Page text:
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Government backs plans for UK spaceport

Commercial space flights could launch from a UK spaceport as part of range of measures designed to help shape the future of Britain’s growing space industry.

The Government Response to the Space Innovation and Growth Strategy (IGS) Action Plan 2014 – 2030 and the National Space Security Policy (NSSP) set out plans to achieve a £40bn UK space industry by 2030 and a coherent approach to protecting the UK’s space assets.

In a statement David Willetts, minister for universities and science, said: ‘The space sector continues to thrive, and is one of our Eight Great Technologies with the potential to propel UK growth.

‘Space industries already support 95,000 full time jobs and generate £9.1bn for the economy each year, and our response to the Growth Action Plan shows our commitment to secure its future growth and realise ambitions to develop a viable UK space port for commercial space flight.’

The government said it has broadly welcomed the suggestions made in the IGS and in addition to committing stronger support for export and agreeing further work to improve regulatory framework for space activity, the response also incorporates measures to create and sustain new business in related markets.

The National Space Security Policy sets out an approach to the UK’s space security interests, outlining measures to make Britain more resilient to the risk of disruption to space services and capabilities. It is also intended to enhance national security interests through space, promote a safe and more secure space environment, and enable industry and academia to exploit science and grasp commercial opportunities.

Philip Dunne, minister for defence equipment, support and technology, said: ‘This policy is about galvanising our skills, our resources and our raw talent to promote resilience to the risks of operating in space – in both the civilian and military spheres.’

In implementing the National Space Security Policy, some of the early priorities will include mapping the UK’s dependency on space across government, critical infrastructure and key industrial sectors and assessing the extent of resilience in each of these fields. There will also be collaboration across government and with national and international partners to share capability where it is possible to do so, particularly in the fields of tracking space debris and near Earth objects.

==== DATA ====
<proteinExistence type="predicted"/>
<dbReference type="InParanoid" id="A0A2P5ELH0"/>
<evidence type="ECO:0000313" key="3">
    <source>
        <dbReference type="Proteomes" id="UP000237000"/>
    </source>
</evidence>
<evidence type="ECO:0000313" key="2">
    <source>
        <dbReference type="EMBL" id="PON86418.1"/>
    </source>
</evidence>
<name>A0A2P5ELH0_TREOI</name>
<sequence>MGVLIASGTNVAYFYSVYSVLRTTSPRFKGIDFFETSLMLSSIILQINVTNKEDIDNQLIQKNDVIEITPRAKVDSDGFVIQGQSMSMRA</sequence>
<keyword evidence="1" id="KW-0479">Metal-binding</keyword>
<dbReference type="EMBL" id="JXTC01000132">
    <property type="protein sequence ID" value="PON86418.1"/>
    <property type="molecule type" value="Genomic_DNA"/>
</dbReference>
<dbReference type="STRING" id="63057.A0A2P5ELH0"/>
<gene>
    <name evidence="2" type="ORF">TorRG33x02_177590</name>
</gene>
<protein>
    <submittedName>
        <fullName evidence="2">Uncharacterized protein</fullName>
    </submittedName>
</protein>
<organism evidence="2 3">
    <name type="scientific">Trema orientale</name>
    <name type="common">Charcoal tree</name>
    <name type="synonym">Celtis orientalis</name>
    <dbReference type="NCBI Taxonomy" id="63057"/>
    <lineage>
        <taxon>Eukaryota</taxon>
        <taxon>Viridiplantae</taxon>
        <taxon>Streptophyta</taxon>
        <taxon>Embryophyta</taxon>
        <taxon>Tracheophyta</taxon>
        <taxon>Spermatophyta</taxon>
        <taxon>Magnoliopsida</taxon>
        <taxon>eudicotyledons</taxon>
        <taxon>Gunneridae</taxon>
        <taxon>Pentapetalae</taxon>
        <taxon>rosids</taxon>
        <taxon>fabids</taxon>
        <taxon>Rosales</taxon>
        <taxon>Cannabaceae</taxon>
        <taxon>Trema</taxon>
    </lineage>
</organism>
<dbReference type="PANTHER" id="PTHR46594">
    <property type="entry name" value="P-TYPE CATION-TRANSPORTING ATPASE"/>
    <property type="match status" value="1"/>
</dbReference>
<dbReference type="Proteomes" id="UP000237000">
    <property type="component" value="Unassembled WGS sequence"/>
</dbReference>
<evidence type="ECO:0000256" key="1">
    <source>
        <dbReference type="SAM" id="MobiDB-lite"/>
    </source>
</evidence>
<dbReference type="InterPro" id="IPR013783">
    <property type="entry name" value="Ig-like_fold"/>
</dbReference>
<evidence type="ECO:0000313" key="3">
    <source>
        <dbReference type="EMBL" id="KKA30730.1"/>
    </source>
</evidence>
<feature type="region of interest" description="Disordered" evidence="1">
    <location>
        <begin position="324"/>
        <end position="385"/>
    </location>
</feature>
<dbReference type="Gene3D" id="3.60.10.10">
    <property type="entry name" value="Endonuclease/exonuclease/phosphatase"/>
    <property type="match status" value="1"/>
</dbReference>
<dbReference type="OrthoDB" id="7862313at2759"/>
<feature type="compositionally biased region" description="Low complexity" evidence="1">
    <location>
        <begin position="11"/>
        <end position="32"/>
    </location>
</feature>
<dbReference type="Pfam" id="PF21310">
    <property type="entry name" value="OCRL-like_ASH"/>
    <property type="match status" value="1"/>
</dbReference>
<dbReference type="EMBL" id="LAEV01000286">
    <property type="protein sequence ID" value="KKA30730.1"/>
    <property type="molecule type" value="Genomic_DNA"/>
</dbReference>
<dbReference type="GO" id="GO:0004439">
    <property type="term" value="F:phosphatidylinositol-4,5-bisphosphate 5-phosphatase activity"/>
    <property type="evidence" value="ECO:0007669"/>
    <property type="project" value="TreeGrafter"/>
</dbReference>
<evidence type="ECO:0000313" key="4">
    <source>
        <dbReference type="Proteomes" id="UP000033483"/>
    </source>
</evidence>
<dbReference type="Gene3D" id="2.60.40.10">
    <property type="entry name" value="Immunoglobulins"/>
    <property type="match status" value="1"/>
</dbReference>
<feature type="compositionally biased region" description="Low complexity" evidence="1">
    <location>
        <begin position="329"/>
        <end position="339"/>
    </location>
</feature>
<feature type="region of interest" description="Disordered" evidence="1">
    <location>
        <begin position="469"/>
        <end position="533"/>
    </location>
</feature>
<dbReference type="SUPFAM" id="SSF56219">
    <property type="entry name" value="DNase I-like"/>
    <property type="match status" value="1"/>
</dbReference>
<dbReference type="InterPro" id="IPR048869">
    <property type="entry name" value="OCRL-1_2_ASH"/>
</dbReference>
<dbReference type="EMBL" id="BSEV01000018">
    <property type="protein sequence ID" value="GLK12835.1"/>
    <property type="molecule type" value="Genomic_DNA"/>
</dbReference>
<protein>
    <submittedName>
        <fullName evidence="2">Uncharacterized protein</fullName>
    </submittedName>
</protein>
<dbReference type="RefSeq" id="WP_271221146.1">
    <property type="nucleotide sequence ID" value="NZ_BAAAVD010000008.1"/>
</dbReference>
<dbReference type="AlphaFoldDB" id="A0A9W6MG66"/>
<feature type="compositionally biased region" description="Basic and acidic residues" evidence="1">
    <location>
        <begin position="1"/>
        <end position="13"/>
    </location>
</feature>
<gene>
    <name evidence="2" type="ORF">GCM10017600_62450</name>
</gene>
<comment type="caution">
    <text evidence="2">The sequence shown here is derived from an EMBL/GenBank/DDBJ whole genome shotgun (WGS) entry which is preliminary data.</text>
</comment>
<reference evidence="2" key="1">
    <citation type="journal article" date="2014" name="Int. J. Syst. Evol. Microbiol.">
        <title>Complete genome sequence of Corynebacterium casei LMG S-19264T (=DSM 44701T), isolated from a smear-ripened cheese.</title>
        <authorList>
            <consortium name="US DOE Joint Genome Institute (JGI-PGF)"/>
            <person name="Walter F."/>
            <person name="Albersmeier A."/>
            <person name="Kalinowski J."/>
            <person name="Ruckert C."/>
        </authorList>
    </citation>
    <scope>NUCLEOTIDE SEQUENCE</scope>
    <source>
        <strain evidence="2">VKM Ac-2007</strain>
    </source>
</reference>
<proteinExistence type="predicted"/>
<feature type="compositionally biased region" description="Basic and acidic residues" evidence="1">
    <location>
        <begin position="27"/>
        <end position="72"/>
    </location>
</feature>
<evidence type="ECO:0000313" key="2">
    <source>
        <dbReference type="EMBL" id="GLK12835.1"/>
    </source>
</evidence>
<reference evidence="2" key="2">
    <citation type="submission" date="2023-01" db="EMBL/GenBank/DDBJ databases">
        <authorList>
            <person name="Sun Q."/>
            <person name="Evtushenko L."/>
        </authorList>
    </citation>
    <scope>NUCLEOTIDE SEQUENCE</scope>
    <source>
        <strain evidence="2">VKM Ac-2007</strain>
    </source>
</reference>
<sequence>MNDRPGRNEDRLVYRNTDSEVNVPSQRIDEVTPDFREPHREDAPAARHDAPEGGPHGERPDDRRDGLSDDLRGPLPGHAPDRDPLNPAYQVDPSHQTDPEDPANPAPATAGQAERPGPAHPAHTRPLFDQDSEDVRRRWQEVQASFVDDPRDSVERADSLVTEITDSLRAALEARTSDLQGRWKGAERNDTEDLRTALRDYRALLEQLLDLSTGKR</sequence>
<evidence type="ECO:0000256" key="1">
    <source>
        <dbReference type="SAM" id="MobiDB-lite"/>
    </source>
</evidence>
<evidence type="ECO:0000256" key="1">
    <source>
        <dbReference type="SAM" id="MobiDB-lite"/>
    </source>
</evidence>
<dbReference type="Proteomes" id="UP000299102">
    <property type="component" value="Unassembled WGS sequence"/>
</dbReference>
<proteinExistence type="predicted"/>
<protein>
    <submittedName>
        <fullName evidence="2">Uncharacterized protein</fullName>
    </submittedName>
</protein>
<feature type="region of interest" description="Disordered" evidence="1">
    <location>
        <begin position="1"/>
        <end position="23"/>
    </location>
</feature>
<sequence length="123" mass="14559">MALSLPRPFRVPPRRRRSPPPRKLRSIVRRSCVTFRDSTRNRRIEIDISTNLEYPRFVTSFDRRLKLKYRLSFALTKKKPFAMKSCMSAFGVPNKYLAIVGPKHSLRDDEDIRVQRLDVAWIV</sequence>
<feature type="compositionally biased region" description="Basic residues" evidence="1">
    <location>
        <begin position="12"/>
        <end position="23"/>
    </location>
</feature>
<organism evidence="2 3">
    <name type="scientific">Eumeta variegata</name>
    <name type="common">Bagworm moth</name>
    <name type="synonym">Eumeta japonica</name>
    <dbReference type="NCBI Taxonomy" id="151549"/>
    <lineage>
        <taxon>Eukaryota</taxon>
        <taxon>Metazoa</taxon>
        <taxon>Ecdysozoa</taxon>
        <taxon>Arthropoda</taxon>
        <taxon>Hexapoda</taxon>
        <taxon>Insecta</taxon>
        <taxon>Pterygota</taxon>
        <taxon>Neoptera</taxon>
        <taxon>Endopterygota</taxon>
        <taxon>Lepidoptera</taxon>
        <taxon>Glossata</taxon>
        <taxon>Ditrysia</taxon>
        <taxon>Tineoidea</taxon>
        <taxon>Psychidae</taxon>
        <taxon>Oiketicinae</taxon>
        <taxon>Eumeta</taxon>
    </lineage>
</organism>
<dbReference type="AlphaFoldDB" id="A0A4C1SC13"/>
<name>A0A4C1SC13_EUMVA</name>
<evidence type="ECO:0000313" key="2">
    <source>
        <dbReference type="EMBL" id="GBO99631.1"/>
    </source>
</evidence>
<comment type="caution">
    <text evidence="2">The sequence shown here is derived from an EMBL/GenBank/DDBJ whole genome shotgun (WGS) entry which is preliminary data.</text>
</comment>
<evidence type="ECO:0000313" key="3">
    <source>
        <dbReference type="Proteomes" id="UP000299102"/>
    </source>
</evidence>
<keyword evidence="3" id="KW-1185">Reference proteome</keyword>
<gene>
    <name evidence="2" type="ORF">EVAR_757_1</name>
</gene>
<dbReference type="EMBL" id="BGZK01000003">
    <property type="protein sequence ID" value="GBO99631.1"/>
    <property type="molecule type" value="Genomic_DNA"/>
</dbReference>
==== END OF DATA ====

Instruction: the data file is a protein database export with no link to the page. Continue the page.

Actions emerging from the IGS include:

  • The Government will finalise the changes to the Outer Space Act limit on third party liability as soon as possible, and the UK Space Agency will review the UK approach to regulation of cubesats and other small satellites. This will improve the UK space sector’s international competitiveness.


  • The UK Space Agency will simplify the process of obtaining satellite licenses, including working with Ofcom to see if a commitment to a swifter and more seamless process could be delivered and reviewing the economic cost of delivering the space licensing regime and fees.


  • Government will continue work to deliver a regulatory environment that promotes enterprise and inward investment in the UK. This response acknowledges the challenges of a global market and the Government will work with new entrants into the market to ensure that inward investment means the creation of jobs and returns for the UK economy.


  • In July 2014, the UK Space Agency will issue the first results from the work of a cross-government National Space Flight Coordination Group that was set up to take forward the ambition of developing a UK space port and starting commercial space flight from the UK.


  • The UK Space Agency will double the funding level of the UK Space for Smarter Government Programme annually from April 2014. The programme will unlock the potential of space to make the delivery of public sector services more effective and efficient.



Readers' comments (7)